The mausoleum of this great poet that had a tragic death in poverty was made of the finest stones of the time from marble and with the design of the great architect Hossein Lorzadeh. A variety of reasons led to the subsidence of the massive and heavy construct. In 1964, when all the repairing and restorations proved to be futile, the mausoleum was destroyed and replaced with a new monument with stronger foundation.
When Ferdousi died, his body wasn’t buried in the burial ground of the city since he was a Shiite, so he was buried in his garden somewhere near Toos. His grand position in the society attracted many intellectuals to the place. Several times a monument was built over his grave, which each time it was destroyed until in Qajar time, Naser Al Din Shah that heard the situation of the poet’s tomb ordered the construction of a new place over the ruins of the previous one.
Years later, after the World War I, when a sense of nationalism took over the country, Ferdousi became more important than ever. When it was understood that from the Qajar construct just a series of walls and a platform is remained, a collective collaboration was formed to gather enough money to rebuild the mausoleum. With the donations of people, a pyramid shaped tomb was designed that later were rejected for being foreign and was replaced with a design inspired by Pasargadae, Cyrus the Great’s tomb.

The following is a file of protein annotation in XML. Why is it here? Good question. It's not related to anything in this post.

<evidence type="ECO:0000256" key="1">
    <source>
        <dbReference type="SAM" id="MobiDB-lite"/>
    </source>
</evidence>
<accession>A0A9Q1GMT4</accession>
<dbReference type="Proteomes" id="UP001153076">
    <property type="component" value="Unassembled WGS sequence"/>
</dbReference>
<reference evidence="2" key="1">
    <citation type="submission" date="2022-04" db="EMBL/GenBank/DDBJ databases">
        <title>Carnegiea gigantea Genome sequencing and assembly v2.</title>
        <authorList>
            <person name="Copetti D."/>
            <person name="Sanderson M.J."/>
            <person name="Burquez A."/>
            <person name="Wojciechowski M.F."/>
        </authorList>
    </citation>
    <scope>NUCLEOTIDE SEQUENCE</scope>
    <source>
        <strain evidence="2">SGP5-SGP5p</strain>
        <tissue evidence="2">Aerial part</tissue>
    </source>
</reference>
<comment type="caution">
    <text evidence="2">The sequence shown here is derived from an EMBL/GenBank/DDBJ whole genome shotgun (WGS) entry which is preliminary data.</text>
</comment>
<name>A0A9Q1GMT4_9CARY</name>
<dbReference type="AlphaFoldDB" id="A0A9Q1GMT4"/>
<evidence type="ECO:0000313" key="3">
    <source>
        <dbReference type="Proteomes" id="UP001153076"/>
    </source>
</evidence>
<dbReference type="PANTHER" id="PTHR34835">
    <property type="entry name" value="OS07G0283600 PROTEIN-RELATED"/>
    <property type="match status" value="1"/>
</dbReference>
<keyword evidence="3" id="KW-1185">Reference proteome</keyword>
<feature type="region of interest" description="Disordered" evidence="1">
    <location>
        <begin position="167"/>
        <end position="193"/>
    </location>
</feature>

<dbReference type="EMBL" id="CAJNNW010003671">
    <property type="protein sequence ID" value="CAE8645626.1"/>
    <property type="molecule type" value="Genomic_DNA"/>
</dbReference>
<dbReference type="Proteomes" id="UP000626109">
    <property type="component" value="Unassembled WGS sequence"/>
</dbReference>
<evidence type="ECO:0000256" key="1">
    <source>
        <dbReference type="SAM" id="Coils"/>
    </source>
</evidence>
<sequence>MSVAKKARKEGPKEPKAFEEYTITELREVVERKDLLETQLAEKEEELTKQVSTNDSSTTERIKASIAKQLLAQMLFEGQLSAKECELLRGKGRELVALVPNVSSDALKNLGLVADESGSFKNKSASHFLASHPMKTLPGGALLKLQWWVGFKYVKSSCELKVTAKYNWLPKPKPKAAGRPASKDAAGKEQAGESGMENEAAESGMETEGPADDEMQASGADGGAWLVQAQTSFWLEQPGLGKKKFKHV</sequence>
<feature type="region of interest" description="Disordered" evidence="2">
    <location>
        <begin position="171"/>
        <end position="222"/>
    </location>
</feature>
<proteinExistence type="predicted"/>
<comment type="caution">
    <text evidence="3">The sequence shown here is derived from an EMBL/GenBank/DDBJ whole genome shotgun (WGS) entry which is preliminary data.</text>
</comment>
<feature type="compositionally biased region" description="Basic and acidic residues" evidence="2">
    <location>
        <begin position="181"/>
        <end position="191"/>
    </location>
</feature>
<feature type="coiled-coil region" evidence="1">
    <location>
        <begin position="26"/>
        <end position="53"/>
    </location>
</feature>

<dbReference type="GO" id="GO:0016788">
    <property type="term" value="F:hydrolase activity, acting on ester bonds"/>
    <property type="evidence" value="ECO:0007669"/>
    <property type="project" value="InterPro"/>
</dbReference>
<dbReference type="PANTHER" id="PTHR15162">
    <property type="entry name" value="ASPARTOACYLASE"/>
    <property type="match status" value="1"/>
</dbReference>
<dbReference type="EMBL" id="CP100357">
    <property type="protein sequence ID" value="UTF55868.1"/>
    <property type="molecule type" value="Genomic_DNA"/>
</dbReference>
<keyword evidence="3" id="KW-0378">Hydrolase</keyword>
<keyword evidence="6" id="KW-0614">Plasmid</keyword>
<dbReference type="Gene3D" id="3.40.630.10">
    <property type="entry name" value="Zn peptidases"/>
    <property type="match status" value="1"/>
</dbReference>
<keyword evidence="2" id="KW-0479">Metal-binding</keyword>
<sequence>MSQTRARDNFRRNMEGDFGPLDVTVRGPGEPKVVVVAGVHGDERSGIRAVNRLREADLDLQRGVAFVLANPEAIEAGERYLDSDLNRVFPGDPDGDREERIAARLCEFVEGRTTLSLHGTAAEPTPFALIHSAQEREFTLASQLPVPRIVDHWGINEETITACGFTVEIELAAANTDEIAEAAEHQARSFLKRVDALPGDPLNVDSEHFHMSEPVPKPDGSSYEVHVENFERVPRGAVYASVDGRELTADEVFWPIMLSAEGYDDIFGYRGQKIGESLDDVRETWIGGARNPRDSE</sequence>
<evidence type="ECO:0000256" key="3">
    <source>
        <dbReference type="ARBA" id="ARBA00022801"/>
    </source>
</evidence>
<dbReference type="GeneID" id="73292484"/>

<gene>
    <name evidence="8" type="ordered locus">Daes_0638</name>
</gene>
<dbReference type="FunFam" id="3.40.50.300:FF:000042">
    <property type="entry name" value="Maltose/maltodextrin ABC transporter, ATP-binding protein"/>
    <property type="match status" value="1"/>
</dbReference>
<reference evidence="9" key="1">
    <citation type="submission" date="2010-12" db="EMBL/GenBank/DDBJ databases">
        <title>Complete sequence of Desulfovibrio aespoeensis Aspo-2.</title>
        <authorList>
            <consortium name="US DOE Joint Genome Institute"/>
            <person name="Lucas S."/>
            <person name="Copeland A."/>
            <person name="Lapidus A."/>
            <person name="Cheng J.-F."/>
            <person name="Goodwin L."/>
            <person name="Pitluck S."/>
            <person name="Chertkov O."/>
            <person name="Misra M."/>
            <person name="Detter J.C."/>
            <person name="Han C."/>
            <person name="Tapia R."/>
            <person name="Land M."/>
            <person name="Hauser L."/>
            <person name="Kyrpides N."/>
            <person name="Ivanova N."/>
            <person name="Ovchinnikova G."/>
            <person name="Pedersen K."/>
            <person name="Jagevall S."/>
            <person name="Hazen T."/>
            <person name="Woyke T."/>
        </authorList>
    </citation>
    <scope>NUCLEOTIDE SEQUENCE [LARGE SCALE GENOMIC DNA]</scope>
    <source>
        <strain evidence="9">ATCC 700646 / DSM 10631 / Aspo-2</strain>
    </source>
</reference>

It did not take long for the construct to show signs of subsidence for the construction mistakes of the production team, which forced them to demolish and remake the whole construct. The 900 m2 land was dig about 5 m to be used as the foundation of the mausoleum. 24 pillars carry the weight of the first floor and eight pillars carry the weight of the second one. The whole construct follows the traditions of Achaemenian Architecture. Today the construct is a cube made of cement and iron with a marble façade that some lines from Shah Nameh, Ferdousi’s masterpiece, is carved on it.
In 1964, following a sense of nationality that took the society, people donated money to be used in constructing a mausoleum for the great epic poet Ferdowsi that many consider the reason behind the survival of Farsi language after the invasion of Arabs. The mausoleum was inspired by the tomb of Cyrus the Great which proves the importance of the Poet.
The complex where the tomb is part of, includes other sections such as museum and library as well. Adding the importance of the poet himself to the beauty of architecture and the surrounding garden, it is easily understood why the mausoleum is one of the top tourist attractions of Khorasan Razavi.